Using software optimization, Fingerprint tailored their sensor to optimize image quality while reducing touch times, with the result that capturing and transferring an image requires less than 0.1 seconds to complete. This leaves enough time to do all the necessary processing within the secure element while still meeting NXP’s goal of completing fingerprint authentication within one second.
Power Efficiency Yields Processing Efficiency
Power efficiency is another factor in sensor performance. As already said, a fingerprint sensor must be optimized to work, without assistance of a battery or super capacitor, off the power provided by the payment terminal, which is a minimum of 1.5A/m. Otherwise, verification would likely take longer than one second.
Putting the Pieces Together
Based on Fingerprints’ recommendations, NXP chose the FPC T-Shape sensor FPC1321 for our Fingerprint on Card solution which is a modified version of their successful mobile technology, placed in a unique and ultra-thin T-shape sensor that integrates smoothly onto a smartcard. We also implemented their accompanying driver software, to ensure verification takes place as quickly and securely as possible, and always within the protected confines of the secure element.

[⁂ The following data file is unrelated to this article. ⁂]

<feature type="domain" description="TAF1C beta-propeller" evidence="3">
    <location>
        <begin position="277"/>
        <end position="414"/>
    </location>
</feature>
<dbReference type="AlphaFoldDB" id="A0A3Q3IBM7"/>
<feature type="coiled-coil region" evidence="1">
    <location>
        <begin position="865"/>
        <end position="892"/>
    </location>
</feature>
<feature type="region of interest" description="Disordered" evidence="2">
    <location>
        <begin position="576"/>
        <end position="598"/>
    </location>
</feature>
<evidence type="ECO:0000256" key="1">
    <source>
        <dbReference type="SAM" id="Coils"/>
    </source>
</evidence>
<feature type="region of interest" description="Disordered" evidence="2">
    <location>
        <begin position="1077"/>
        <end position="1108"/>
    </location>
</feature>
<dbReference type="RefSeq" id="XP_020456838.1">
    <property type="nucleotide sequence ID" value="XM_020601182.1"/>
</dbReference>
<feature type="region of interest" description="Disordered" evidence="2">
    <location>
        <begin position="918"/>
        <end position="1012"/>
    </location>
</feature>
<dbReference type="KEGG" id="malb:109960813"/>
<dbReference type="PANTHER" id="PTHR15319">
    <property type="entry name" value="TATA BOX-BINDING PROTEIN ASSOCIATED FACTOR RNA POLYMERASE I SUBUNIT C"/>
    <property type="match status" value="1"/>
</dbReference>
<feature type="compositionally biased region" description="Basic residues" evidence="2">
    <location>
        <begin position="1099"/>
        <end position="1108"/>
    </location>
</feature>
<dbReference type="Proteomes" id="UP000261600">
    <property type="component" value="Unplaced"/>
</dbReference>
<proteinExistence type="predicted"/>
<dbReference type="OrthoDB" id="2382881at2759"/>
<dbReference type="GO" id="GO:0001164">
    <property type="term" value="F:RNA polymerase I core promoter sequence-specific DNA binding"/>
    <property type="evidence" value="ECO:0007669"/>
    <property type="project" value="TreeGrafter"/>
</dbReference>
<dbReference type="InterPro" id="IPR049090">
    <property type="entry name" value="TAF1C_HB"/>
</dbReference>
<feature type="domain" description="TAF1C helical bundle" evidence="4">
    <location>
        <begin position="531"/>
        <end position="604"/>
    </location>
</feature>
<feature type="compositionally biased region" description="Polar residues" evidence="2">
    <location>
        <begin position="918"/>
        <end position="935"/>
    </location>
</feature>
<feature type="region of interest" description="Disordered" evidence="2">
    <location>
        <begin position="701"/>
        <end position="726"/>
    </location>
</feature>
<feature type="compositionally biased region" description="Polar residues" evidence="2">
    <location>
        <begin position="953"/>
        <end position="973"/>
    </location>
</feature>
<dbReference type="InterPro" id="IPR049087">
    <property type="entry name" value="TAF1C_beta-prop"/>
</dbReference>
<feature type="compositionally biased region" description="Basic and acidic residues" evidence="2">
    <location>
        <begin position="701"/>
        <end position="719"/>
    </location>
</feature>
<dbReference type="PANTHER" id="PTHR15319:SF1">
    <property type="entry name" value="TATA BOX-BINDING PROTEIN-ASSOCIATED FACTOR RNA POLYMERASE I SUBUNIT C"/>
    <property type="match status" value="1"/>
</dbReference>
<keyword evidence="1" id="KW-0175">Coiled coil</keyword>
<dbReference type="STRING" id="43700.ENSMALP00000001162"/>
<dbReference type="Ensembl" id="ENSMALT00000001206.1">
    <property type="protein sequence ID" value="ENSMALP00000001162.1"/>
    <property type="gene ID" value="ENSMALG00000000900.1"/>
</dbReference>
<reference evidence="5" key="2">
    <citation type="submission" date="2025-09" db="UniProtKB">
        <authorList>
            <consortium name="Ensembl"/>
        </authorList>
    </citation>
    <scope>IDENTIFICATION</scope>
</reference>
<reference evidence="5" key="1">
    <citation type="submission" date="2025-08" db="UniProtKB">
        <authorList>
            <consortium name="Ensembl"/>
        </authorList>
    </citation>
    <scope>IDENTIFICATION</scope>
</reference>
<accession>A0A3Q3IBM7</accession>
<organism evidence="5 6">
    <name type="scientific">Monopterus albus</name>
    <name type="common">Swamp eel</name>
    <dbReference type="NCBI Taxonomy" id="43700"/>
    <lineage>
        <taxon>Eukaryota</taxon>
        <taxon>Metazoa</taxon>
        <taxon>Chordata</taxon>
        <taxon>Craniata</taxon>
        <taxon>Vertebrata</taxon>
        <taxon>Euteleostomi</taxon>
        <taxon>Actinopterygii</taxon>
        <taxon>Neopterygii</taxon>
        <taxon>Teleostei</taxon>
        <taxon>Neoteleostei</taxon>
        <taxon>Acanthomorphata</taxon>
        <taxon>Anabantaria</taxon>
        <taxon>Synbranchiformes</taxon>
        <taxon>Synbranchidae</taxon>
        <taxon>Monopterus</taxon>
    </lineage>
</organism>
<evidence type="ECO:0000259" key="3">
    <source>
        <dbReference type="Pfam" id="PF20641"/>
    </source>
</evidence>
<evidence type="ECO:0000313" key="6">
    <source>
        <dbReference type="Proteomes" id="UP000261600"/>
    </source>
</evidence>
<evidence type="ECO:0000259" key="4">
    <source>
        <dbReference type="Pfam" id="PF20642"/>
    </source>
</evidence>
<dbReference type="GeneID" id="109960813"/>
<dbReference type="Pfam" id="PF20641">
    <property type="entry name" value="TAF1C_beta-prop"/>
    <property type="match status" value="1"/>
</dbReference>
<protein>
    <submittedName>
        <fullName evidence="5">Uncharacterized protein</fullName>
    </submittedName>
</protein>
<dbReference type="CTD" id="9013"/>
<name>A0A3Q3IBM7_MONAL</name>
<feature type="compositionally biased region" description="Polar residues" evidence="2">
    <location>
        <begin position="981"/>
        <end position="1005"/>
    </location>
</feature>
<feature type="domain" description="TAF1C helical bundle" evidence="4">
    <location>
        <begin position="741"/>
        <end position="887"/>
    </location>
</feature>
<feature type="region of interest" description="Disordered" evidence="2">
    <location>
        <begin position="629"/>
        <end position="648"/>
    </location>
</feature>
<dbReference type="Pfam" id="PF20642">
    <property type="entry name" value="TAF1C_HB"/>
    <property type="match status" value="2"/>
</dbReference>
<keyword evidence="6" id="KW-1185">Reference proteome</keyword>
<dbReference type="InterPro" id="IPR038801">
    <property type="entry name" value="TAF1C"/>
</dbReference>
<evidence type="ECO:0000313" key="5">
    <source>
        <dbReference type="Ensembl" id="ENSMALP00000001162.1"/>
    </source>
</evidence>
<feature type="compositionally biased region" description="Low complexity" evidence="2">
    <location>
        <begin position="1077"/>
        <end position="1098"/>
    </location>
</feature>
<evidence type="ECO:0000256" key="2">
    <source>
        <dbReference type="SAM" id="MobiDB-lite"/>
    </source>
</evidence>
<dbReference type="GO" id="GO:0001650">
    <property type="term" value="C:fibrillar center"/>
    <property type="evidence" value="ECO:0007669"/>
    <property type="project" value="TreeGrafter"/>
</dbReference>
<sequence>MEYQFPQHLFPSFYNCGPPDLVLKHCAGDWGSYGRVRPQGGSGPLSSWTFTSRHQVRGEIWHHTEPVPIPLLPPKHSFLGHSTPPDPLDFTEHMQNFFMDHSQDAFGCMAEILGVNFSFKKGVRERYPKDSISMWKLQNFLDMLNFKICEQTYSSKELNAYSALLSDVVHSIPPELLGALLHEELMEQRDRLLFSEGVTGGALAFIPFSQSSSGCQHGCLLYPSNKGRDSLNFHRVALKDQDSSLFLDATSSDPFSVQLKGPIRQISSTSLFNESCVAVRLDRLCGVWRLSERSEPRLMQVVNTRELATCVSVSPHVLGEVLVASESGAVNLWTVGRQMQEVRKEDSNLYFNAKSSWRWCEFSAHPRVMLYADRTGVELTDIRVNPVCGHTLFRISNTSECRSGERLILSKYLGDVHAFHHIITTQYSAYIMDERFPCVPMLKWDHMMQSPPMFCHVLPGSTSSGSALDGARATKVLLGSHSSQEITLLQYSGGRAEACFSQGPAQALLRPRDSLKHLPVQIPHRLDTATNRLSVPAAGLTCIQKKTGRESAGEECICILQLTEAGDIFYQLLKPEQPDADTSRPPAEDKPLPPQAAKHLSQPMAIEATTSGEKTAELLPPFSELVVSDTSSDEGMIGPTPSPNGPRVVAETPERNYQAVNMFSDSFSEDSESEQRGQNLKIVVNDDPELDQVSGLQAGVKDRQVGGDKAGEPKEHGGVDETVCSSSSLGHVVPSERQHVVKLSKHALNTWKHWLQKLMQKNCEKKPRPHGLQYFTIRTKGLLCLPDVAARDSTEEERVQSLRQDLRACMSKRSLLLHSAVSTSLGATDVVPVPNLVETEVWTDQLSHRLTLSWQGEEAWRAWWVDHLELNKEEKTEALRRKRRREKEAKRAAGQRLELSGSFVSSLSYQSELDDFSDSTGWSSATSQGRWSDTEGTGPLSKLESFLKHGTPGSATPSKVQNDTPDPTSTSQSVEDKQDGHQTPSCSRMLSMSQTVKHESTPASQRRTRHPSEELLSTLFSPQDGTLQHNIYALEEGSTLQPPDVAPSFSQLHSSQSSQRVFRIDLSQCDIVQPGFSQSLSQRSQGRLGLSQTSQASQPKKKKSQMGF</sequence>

Using Fingerprint’s technology helped NXP make the Secure Processing Module a battery-free, single-module solution that meets our requirements for security and speed – without sacrificing image quality or the customer experience. The NXP solution protects data by performing all the steps for biometric verification, including matching in the secure element, and delivers full biometric verification within one second, using only the available field strength of 1.5A/m.
Next Up: Enrollment
The next topic in this series is enrollment, which is the process to prepare a payment card for use with biometric authentication. We’ll look at the different enrollment options, including formats that let consumers enroll on their own prints, at home.
The next blog is scheduled to post in two weeks.